Fulfilling A Child’s Needs By Allocating Childrearing Responsibilities
When parents choose to divorce, the custodial and noncustodial parent may feel that they have won and lost something respectively. Unfortunately, this viewpoint is fraught with fault and detracts either parent from focusing on the best interests of the child. From the child’s point of view, except for visitation time and overnights with the noncustodial parent, things should continue as they would have if both parents were living together and giving the child the support and nurturing they deserve.
The child did not ask for or cause the divorce, and they still need to eat, go to school and live somewhere. With more than four decades of family law experience, attorney Arnold Goldstein of Goldstein Law Offices has the skills needed to help you and your child’s other parent reach an agreement regarding the care and upbringing of your child.
During the time the custodial and noncustodial parent spend with the child, they must perform various caretaking functions. The court defines these as tasks that involve interaction with the child or that supervise, direct or arrange interactions with or for the child. Caretaking functions include:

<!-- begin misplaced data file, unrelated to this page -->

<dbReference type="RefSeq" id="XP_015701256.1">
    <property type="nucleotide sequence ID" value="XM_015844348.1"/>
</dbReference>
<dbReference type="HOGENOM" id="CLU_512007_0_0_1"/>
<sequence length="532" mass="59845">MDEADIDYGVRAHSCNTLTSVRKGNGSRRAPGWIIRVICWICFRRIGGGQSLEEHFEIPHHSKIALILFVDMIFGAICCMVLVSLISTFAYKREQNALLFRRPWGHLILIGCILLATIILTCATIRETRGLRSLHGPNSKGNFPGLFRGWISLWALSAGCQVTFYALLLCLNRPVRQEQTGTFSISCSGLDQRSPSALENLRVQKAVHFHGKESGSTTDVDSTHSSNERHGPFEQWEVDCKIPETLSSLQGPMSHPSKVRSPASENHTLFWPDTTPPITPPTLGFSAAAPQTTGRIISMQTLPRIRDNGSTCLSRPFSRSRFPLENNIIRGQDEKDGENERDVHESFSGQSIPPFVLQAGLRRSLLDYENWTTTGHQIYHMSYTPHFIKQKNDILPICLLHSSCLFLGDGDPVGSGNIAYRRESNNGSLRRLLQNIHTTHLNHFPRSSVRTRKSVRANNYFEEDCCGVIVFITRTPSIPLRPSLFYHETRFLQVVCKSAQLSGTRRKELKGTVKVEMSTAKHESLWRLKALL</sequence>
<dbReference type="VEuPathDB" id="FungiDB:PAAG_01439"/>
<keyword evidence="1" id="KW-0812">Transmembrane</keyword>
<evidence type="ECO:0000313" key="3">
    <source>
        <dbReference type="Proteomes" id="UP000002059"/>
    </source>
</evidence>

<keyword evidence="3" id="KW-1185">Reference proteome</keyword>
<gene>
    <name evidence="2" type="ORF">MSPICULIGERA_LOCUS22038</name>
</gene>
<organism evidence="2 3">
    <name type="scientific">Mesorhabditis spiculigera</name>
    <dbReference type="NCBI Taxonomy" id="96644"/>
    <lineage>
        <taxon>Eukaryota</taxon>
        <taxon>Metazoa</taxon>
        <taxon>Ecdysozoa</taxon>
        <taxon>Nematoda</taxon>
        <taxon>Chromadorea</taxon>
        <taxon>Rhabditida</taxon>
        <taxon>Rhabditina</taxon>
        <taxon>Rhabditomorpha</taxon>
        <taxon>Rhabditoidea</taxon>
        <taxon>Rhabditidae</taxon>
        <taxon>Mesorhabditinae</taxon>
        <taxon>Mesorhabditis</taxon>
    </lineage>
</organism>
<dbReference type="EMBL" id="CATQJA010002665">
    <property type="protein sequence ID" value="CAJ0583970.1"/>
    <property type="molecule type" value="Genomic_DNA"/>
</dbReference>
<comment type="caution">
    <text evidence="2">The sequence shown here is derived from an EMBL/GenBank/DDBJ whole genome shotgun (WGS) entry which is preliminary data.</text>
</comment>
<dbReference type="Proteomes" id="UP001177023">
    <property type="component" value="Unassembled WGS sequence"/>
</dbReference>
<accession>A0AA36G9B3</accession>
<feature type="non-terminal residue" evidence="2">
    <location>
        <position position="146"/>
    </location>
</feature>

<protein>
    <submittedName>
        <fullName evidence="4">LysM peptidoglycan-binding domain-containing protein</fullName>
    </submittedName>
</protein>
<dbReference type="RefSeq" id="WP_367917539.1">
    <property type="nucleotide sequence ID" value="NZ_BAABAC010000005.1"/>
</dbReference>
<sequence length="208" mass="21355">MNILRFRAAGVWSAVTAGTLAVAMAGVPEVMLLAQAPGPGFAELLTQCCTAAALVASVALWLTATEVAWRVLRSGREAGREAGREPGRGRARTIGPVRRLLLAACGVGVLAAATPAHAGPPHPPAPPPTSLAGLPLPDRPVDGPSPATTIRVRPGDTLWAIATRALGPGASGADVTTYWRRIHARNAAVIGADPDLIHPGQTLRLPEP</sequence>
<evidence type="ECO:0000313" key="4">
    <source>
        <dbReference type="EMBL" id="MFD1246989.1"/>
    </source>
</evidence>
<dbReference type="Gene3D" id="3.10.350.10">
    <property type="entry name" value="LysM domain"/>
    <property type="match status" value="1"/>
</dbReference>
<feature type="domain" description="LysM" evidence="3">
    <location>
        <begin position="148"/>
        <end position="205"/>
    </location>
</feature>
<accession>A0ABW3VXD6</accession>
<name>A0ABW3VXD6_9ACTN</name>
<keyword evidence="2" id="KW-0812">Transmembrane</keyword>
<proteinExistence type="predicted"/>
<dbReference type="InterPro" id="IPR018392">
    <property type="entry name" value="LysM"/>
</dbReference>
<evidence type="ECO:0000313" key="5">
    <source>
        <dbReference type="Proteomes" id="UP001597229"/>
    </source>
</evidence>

- Fulfilling the child’s nutritional needs
- Administering appropriate discipline
- Attending to developmental needs
- Providing moral and ethical guidance
While the state statute on custody does not limit major decisions to be determined in a parenting agreement, Illinois family law courts place particular emphasis on childrearing decisions related to:
- Education: Parents must choose what type of education, private or public, and where to enroll their child, which can be affected by where the custodial parent lives. Parents need to consider the potential for long commutes and high tuition costs when making decisions regarding education.
- Health care: Parents must decide who chooses the doctor, which parent will take the child and who has authority over medication and courses of treatment.
- Religious training: This aspect designates how parents will apply religion to the child’s upbringing. A child may benefit from positive religious teachings, but a child’s exposure to violent or abusive religious training should be limited.
- Extracurricular activities: Parents must choose which extracurricular activities their child will participate in. The overall costs and time commitments should be considered.
When parents cannot agree on the allocation of parental responsibilities for all matters except emergencies, they must go through mediation to attempt to reach an agreement. Failing that, the matter then goes before the courts.